Copyright OSTA 2004
All rights reserved.


Understanding DVD

Author's Notes
Physical Logical and

Recording Hardware
Recording Speed
Physical Compatibility
Disc Size Configuration and Capacity
Copying Deterrents and Content Protection
Duplication, Replication and Publishing
Disc Labeling
>Disc Handling, Storage
and Disposal

Disc Longevity
Disc Testing and

Disc Construction and

Appendix A - Further
Reading and Resources

Appendix B - Industry
and Product Contacts
About OSTA
About the Author






Disc Handling, Storage and Disposal

What is the best way to handle and store a writable DVD disc?
A disc should always be handled by grasping its outer edges, center hole or center hub clamping area. Avoid flexing or dropping the disc and exposing it to direct sunlight, excessive cold, heat or humidity. Handle only when being used and do not eat, drink or smoke close by. Discs should be stored in DVD jewel cases or video boxes rather than sleeves because cases will not contact the discs’ surfaces and generally provide better protection again scratches, dust, light and rapid humidity changes. CD jewel cases can stress DVDs by gripping them too tightly resulting in discs being difficult to remove from CD cases without excessive flexing. As a result, use only containers specifically designed for DVDs and discs should always be removed carefully. Once placed in their cases discs can be further protected by keeping them in a closed box, drawer or cabinet. For long-term storage and archival situations it is advisable to follow manufacturer instructions. For further information consult the international standards for preserving optical media (ISO 18925:2002, Imaging materials — optical disc media — storage practices).

Should fingerprints and dust be cleaned off a writable DVD disc?
Like CD, DVD technology is robust and employs several design elements to minimize the effects of fingerprints and minor scratches on data integrity. The first line of defense comes from the physical structure of the disc and the location of the data-bearing marks and lands. The reading laser beam shines through the disc’s substrate focusing beyond the contaminated surface directly onto the marks and lands beneath. In concert with advanced error detection and correction capabilities minor debris and abrasions are largely ignored. That said, handling care should always be taken as above. A dusty disc should be blown off so that the dust does not enter the drive mechanism and accumulate on the lens or other optical components. It should be noted as well that fingerprints, dust and scratches have a greater impact on recording than is the case with reading a disc since contaminants reduce the effectiveness of the writing laser by obscuring its beam from the disc’s recording layer.

What is the best way to clean a writable DVD disc?
Dirty discs should be carefully cleaned using a soft dry lint-free cloth or camera lens tissue. Holding the disc by its outer edges or center hole gently wipe outward from the center hub toward the outside edge of the disc (just like the spokes of a bicycle wheel). Do not wipe the disc using circular motions, as any scratches created will do the least damage if they cut across the track of marks and lands. More stubborn fingerprints or stains can be removed using a soft lint-free cloth lightly moistened with water or a commercially available DVD/CD cleaning fluid. Do not use vinyl record cleaners, lacquer thinner, gasoline, kerosene, benzene or other solvents, as these may damage the disc. Manufacturer directions should always be followed.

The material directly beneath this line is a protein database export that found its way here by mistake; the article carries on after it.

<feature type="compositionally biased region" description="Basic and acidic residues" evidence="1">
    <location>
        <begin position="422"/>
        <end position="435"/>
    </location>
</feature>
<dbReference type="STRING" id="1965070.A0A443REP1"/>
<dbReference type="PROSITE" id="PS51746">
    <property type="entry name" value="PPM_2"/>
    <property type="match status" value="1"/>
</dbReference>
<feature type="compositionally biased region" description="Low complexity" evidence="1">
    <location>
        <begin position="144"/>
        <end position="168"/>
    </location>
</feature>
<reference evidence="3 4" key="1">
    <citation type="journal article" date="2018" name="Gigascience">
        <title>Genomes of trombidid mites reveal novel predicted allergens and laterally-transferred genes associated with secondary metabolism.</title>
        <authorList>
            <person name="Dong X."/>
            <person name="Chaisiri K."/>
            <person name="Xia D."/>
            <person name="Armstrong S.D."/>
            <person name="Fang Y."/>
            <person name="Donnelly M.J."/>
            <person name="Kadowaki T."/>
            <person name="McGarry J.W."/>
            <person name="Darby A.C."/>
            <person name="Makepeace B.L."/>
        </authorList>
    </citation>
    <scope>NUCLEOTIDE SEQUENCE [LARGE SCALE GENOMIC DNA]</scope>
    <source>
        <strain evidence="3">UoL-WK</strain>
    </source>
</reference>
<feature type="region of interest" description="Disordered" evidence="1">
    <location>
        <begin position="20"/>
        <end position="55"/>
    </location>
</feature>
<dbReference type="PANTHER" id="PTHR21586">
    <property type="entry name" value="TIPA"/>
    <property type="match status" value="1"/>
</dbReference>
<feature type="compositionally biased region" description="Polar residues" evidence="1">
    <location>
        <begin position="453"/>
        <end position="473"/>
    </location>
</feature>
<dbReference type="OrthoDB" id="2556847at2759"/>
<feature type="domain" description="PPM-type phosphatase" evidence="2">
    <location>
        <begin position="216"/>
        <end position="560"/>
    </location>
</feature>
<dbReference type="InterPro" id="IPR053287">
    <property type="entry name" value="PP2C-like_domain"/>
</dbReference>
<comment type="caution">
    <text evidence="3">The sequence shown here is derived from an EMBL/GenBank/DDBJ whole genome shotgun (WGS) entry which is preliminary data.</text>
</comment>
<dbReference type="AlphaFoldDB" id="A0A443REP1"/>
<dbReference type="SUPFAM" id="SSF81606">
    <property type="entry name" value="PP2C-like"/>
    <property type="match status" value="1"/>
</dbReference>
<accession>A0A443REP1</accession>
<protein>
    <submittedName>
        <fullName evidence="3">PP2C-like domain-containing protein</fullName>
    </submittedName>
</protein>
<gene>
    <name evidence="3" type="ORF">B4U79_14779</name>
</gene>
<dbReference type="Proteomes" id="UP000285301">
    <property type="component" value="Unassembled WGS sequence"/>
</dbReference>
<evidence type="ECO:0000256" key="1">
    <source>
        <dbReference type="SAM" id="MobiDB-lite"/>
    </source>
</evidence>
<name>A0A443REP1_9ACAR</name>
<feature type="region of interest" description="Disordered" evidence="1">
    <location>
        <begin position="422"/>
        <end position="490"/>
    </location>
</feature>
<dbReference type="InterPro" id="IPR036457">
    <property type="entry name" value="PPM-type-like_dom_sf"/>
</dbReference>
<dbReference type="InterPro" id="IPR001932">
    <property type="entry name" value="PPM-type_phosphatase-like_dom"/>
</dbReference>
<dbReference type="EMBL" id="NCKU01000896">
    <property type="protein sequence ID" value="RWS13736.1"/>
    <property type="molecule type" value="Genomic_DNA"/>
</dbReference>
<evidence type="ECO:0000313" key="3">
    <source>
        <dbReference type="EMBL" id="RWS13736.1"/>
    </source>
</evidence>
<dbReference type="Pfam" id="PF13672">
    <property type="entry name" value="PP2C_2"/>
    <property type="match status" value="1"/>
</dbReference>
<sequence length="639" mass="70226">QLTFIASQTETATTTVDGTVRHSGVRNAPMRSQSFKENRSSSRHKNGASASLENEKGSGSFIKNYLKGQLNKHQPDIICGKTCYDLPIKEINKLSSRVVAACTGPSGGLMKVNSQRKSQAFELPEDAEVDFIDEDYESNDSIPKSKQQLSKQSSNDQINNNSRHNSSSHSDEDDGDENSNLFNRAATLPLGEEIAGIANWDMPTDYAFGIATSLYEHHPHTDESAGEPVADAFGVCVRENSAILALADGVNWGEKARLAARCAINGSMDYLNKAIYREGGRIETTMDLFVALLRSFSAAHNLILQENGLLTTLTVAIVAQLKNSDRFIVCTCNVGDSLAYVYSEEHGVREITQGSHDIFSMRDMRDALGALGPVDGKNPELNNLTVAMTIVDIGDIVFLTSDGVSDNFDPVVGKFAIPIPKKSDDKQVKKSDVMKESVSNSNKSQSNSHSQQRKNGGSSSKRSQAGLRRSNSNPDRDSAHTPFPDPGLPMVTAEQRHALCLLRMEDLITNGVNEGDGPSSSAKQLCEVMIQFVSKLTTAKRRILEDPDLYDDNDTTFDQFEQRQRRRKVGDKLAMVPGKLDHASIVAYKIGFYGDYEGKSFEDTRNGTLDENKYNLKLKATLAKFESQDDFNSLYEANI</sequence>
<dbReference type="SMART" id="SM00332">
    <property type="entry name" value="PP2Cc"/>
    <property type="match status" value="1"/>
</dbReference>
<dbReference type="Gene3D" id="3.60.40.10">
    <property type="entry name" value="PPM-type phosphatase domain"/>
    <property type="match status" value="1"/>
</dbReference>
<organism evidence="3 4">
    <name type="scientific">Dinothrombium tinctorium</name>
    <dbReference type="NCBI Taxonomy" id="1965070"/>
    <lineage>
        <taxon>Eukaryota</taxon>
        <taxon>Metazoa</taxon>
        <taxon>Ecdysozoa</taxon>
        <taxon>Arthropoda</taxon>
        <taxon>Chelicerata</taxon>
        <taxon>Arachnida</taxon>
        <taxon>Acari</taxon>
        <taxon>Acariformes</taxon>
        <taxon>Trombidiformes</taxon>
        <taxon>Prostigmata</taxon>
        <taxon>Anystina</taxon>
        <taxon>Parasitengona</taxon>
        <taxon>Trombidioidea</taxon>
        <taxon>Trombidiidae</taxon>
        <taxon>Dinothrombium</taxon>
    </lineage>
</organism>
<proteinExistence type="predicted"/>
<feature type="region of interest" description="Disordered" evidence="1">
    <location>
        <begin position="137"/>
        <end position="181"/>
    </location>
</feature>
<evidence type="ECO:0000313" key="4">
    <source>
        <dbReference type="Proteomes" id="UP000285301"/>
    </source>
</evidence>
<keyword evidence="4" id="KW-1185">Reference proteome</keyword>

Can scratched and damaged writable DVD discs be restored?
Often it is less expensive and makes more sense to transfer the data from a damaged disc onto a new one rather than to try to restore the problem disc. For dealing with more badly damaged situations consumer disc repair kits are available and several companies offer DVD restoration and resurfacing equipment and services. See the resource listing in the appendix for contact information.

Is it possible to recover data from damaged writable DVD discs?
Several software packages are currently available to diagnose disc problems and help recover deleted, unreadable or otherwise inaccessible information. A number of companies also offer commercial DVD data recovery services. See the resource listing in the appendix for contact information.

What is the best way to destroy unwanted writable DVD discs?
For office and high volume production situations various DVD destruction options are available including mechanical shredders, desktop devices that employ heat and pressure to make a disc unreadable and grinders that abrasively remove the disc’s reflective and data-bearing recording layers. Unlike a CD where data is physically located close to the disc’s top or label side, information recorded on a DVD resides in its interior. Consequently, not all devices that destroy CD-R and CD-RW discs are capable of properly dealing with writable DVDs. A number of companies offer commercial destruction services and deal with classified or other sensitive materials. See the resource listing in the appendix for contact information.

Can unwanted writable DVD discs be recycled?
A number of companies offer DVD recycling services and are able to reclaim some of the materials used in the disc’s construction. See the resource listing in the appendix for contact information.